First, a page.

well, actually I have a pretty good idea what you're trying to imply, and doubt it's true given why many people take GAMSAT, but rhetorically I'll give you the benefit of the doubt

    No one gets 100% on UKCAT. No one gets 100% on GAMSAT. Both tests have a range of scores, and applicants are judged against each other.

    Saying UKCAT questions individually are "easier" is totally meaningless because a) it's about how many you can do and b) the difficulty in any real sense will be how well you do against other people anyway. The GAMSAT asks you to "do far more in the same amount of time"? Have you actually done UKCAT? Most people don't manage to complete all the questions! It's not a test that is designed for everyone to finish. People work to capacity. I certainly didn't fill out every single question, and I got a very competitive score. If you did take UKCAT, got 900 and spent the last twenty minutes twirling your thumbs then feel free to correct me!

    UKCAT doesn't have any science or humanities knowledge sections, it's an IQ style test. Questions might use science or humanities style language but it's about critical thinking, comprehension and reasoning speed, not testing acquired knowledge. Really the only way you could tell which is "harder" is to look at a large number of people who do both the GAMSAT and UKCAT and see which they tend to do better in, compared to other people. You certainly couldn't tell by looking through 600Q for five minutes.
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    GAMSAT is a harder test, there's no debate to be had here. It's 6 hours+ requiring a broad level of academic knowledge. UKCAT is pretty tough, but one to two weeks prep is enough to get 650+, perhaps 700+ average. GAMSAT to get a good grade will require a solid month.
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    "650+" is not a good UKCAT score for graduates (or even for school leavers) by any means. To get into courses that take it seriously, you really need at least 700. And the preparation is definitely on diminishing returns since it's an IQ style test and not a knowledge test, where anyone can just cram. So talking about periods of revision is really a red herring; that's nothing to do with difficulty of the test, for UKCAT you've either got it or you don't, after a short period of prep to acclimatise to the question style. People who don't got it will find it hard no matter how much prep they do. They measure different things, and people will find different components of them more or less difficult based on their individual strengths.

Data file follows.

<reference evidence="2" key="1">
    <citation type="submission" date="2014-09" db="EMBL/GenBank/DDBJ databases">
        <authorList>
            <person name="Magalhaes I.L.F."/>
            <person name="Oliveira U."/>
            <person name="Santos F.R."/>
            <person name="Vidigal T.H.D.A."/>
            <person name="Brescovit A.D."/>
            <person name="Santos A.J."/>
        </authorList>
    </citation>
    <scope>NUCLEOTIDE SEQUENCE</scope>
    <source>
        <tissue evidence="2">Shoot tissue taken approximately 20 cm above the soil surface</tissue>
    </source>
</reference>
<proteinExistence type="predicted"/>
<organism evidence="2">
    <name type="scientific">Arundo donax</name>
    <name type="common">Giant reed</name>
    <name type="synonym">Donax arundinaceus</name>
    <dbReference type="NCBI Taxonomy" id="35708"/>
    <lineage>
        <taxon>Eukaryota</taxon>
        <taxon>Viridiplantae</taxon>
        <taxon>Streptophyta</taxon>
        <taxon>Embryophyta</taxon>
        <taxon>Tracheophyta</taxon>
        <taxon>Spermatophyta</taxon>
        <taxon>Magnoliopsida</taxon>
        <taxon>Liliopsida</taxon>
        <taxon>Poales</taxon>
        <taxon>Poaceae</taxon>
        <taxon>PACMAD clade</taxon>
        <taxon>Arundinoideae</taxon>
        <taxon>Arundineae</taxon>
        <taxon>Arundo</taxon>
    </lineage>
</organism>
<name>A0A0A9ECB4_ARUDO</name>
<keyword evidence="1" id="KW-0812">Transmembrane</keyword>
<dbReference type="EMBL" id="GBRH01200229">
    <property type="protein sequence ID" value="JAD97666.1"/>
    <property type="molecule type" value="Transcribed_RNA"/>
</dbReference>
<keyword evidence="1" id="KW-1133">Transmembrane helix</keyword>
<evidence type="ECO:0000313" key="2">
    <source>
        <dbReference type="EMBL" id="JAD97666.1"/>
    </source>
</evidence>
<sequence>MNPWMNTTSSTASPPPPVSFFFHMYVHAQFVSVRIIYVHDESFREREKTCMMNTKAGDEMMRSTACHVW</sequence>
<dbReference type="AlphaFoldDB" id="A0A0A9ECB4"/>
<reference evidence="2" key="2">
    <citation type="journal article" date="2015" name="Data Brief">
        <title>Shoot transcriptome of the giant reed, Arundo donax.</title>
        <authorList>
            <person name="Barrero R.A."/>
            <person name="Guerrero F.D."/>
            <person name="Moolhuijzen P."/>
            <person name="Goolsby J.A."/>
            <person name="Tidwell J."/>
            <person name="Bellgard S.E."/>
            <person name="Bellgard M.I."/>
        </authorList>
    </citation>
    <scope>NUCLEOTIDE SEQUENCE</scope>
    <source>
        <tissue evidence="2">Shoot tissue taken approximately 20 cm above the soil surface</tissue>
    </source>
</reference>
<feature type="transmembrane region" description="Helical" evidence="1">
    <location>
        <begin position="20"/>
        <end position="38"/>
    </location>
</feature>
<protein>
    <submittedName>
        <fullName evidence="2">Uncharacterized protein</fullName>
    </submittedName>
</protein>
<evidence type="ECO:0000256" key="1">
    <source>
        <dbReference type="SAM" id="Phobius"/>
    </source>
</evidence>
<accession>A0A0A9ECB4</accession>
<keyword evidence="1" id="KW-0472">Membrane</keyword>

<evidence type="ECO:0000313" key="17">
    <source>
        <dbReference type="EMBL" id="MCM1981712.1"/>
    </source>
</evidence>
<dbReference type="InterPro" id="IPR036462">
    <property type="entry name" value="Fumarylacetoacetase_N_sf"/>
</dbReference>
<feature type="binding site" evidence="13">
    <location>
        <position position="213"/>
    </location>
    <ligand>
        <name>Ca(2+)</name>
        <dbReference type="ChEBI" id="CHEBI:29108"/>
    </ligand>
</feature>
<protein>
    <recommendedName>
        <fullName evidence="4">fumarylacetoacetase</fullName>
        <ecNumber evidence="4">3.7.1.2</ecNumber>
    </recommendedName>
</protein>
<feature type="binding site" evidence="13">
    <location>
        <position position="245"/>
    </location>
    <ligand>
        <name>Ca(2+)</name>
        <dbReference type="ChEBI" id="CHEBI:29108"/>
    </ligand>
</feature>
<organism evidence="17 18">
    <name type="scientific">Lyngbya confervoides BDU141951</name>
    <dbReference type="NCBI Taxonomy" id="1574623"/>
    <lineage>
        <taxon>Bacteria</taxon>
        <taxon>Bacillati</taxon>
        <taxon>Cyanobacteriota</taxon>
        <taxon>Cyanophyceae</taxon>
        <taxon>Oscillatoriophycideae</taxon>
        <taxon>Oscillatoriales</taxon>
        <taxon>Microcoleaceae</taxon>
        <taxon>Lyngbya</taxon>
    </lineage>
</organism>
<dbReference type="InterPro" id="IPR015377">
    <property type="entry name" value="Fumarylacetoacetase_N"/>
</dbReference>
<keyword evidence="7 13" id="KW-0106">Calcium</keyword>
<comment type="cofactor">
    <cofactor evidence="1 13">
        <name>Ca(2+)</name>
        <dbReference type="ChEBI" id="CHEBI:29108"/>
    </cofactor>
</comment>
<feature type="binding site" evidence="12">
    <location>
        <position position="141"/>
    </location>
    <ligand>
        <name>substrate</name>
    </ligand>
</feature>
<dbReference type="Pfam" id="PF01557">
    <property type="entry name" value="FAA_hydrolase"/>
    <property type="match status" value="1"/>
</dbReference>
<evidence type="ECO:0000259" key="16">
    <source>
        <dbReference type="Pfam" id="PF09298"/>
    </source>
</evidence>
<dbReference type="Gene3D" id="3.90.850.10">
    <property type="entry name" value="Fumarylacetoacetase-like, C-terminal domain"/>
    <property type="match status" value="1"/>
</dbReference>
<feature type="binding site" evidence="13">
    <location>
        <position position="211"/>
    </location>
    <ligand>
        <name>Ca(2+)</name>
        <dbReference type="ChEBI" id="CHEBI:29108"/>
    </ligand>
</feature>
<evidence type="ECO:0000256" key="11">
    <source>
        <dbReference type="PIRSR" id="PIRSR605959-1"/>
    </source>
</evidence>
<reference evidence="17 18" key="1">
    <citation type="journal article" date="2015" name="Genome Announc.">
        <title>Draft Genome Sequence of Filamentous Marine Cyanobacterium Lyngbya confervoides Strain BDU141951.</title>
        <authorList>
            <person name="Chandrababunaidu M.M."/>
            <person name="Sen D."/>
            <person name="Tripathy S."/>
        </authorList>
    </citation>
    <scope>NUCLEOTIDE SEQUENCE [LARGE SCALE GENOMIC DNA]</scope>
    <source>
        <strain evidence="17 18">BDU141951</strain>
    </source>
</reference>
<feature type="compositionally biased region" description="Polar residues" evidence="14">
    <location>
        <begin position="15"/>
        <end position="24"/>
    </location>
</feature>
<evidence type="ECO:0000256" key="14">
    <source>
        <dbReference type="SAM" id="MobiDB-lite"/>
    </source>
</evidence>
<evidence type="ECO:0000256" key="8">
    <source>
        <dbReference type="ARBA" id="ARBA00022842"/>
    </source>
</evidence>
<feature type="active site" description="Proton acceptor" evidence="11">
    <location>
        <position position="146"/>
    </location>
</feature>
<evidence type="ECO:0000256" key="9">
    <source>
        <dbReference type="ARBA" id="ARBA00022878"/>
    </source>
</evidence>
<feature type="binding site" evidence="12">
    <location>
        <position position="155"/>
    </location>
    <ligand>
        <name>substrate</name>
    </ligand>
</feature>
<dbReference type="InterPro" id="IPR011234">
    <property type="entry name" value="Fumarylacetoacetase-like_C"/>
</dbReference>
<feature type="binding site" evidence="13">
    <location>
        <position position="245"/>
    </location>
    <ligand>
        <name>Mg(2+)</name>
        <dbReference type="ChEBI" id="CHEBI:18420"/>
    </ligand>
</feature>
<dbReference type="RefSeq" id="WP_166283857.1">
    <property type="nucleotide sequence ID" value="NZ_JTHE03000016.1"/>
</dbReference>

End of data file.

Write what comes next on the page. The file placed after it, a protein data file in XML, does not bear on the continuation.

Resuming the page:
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    The GAMSAT frightens me.

    I think I'll stick with the UKCAT should I take the plunge a fourth time. :mad:
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    It depends on the university, but 650 is enough for many. Most of my to-be course mates got well under 700.

    The idea that you've either got the UKCAT or you don't is a ridiculous sentiment. You can practise any test whatsoever, and the more you practise the better you get at EVERY type test. If you're insinuating that people can't become better at verbal comprehension and basic mathematics, you then must logically believe we need not teach it at primary school because they'll never get better at it?

    I'm not insinuating the UKCAT is easy by any stretch, but you can prepare for it. I jumped from 660 average to 760 average this year through commiting more time to it.
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    "Enough" isn't the same as "good" when you're talking about something that governs your future. And if it's laughably easy, like Wintermute said he thought it was (despite apparently never having taken it or ever really knowing what it involves), there's no real reason why the supergeniuses taking GAMSAT wouldn't play it safe and go for 800+ rather than gambling with 650, which may be perfectly fine for Imperial but shuts them out of UKCAT selection heavy courses like KCL full stop. Why shut yourself off from certain universities just because of not preparing enough for a supposedly easy test? Of course, there is actually a reason why they don't do this; revision may work but can only get you so far on an aptitude test. And, of course, even if it does and everyone revises, then the "good" mark gets higher and therefore harder to get. So we're back to the inherent and obvious problem with your argument which is that everyone in both GAMSAT and UKCAT is competing against the score of other candidates, not the test, and therefore the difficulty is going to be a function of everyone else's ability, not the "difficulty" of the test.

    Say they make the UKCAT QR section into a test of PhD level quantum physics calculations that takes 24 hours, with 6 hours to do it in. bam, everyone's scores drop way down. does that mean no one gets into med school because the test is now so "hard"? no, it means they design a new cutoff and the same candidates get in because they still do better relative to everyone else.